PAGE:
Almost exactly two months before my June 11, 1986 interview with pianist Cecil Taylor, he’d been in Berlin performing solo, and recorded for what became his next album, For Olim, on the Italian Soul Note label. The concert was for the “Workshop Freie Music 1986,” a festival of improvised music. I just now realized that time frame, and consider how that might illuminate our remarkable interview. I’m taking care to think of temporal matters, as I don’t laugh off non-scientific things like numerology.
And now that Cecil has died, which changes many things, some small details grow in magnitude. As I mentioned in my previously posted Taylor appreciation, he was born in March 25, 1929 in Long Island. My father, who had a similar interpersonal warmth, was born less than 4 months later, July 20, 1929, on the opposite American coast, in Seattle. Norm Lynch first spurred my interest in music with his love of jazz and classical music, and his favorite jazz artist was composer/arranger bandleader Stan Kenton, whom classically-trained Taylor also held in high regard.
I certainly felt a connection to Taylor when I met and interviewed him that summer. And I was stunned when, after the interview, our mutual friend Ken Miller persuaded him to fly to Milwaukee to merely visit, a place he may never have been to, though he did teach at the UW-Madison for several years in the early 1970s. Perhaps Cecil was coming out of the grief and mourning of having lost the musician closest to him, longtime Unit member and saxophonist Jimmy Lyons, who died in May 1986, the month right between his For Olim concert and our June interview (The For Olim album is dedicated “To the living Spirit of Jimmy Lyons”).
Which brings me to say that, though I have nothing but fond memories of him, I don’t want to paint Taylor with a hint of a Pollyanna patina. That first teaching gig of his in UW Madison’s music department revealed how Taylor could be a difficult person.
I know not much of that period of his life, aside from my very first Taylor concert experience – seeing him perform solo at UW-Madison’s Mills Concert Hall. I was in the third row, and I could almost feel his leaping, cougar-like muscles, his flying sweat. This was an astonishing revelation of the potential of live music performance, something that could easily encompass, music, dance and athletic feats, like playing a full game of competitive basketball (I easily imagine the small, wiry Taylor as an Allen Iverson-style point guard; he typically wore athletic garb for his performances). He played this concert without his nearly ever-present glasses, so his extraordinary physical dynamism and intensity led to an almost comical circumstance. 1, 2 His black knit cap repeatedly slipped down over his eyes and he would play blind for several minutes at a time, before easing the pace and allowing himself to push the cap back out of his eyes.
Once of the mysteries of Cecil Taylor was that he lived to be 89 while being a life-long cigarette smoker. However, the rigorous athletic lifestyle he otherwise kept probably contributed to his longevity. Courtesy jazzbluesnews.space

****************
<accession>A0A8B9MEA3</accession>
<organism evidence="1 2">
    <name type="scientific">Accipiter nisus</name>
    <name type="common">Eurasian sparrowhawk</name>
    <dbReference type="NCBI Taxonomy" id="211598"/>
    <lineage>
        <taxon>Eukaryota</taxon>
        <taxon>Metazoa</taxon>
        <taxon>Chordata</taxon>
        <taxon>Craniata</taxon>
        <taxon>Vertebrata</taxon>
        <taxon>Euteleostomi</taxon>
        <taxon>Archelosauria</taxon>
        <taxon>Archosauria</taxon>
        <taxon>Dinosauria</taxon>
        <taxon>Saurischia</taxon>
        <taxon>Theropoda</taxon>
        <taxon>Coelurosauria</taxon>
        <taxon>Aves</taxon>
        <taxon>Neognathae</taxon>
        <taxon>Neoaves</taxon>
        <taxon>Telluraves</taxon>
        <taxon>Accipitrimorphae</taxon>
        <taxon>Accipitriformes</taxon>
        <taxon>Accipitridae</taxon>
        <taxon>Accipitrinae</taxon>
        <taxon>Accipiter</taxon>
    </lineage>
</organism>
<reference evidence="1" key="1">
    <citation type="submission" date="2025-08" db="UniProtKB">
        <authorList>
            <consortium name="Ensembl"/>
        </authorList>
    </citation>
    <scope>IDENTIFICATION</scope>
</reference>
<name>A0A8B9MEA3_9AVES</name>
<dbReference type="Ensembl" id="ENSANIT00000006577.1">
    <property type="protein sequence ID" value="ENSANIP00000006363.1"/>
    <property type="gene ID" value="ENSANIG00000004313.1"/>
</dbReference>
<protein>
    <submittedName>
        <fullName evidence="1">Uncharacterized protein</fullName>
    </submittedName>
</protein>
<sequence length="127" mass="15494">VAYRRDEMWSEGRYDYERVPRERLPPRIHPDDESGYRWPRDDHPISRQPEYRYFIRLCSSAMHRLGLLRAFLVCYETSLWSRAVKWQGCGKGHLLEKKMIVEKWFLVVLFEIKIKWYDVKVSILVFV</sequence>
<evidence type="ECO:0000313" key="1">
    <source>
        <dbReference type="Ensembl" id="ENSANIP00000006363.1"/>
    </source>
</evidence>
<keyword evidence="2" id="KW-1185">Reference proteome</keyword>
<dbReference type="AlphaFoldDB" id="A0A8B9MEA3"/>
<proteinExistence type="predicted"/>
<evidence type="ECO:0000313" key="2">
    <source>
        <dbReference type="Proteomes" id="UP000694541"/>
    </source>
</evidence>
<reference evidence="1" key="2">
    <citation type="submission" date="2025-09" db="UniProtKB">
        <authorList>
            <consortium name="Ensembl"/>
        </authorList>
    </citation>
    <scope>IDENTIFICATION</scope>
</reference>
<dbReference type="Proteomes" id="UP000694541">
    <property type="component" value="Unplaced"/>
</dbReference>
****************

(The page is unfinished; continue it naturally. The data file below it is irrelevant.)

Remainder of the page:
And the UW is where he met Ken Miller, the dancer with whom Taylor would form a deep, lasting bond, and who became the first person to ever dance with the Cecil Taylor Unit.
However, it’s a matter of history that in this teaching position he controversially flunked two-thirds of his final music class. I think the extraordinarily high standards that he set for himself, he also expected or hoped of others, especially his students. At UW, I suspect he was still learning how to maintain reasonable rubrics of instructional expectations. After all, he did live in The World of Cecil Taylor (as one of his first albums was titled) which was a profound, wide-ranging and sometimes mysterious realm.
And I know, from first-hand experience as a recent graduate student and teaching assistant, that even today it’s easy for professors – at large universities where research expectations are valued more than teaching – to elide the clarity of set rubrics, in the name of “academic freedom.” But students can be left groping, without proper benchmarks for a good grade.
Madison jazz pianist Jane Reynolds, who did a PhD dissertation on Taylor, says the UW music department stopped allowing Taylor to use their pianos because they thought he was damaging them. “That pushed him over the edge,” Reynolds says. Taylor soon left UW, with Ken Miller, for a teaching position at Antioch College. He later also taught at Glassboro State College in New Jersey.
I digress: Taylor’s 1987 Milwaukee trip had no prospect of a gig or payment, only socializing, hosted by Ken, a dear old friend. Cecil and Ken came to my home for dinner and attended a reception in Taylor’s honor, the real centerpiece of the visit, filled with many musicians.
Cecil Taylor greets fans at a reception held for him at the Wisconsin Conservatory of music in Milwaukee in 1987. His long-time friend and collaborator Ken Miller, who organized the event, sits directly to his left.
Pardon the personal indulgences. But my welter of feelings and thoughts upon his death last week finally focused on the realization that posting that 1986 interview was a very logical extension of the remembrance I wrote. The interview is, among other things, sort of the soul of my relationship with Cecil Taylor, such as it was. I reported and wrote it for Down Beat magazine, but it was held in his front practice room, on the second floor of his three story townhouse, beside his grand practice piano. He would not reveal the brand of that piano, perhaps because he didn’t want potential thieves assessing is value. He had good reason being wary, partly because he knew he was a naturally gregarious person who might easily be hustled. This indeed happened late in his life, when a contractor he thought of as a friend bilked him out of his $500,000 Kyoto Prize, though the man was later exposed and arrested.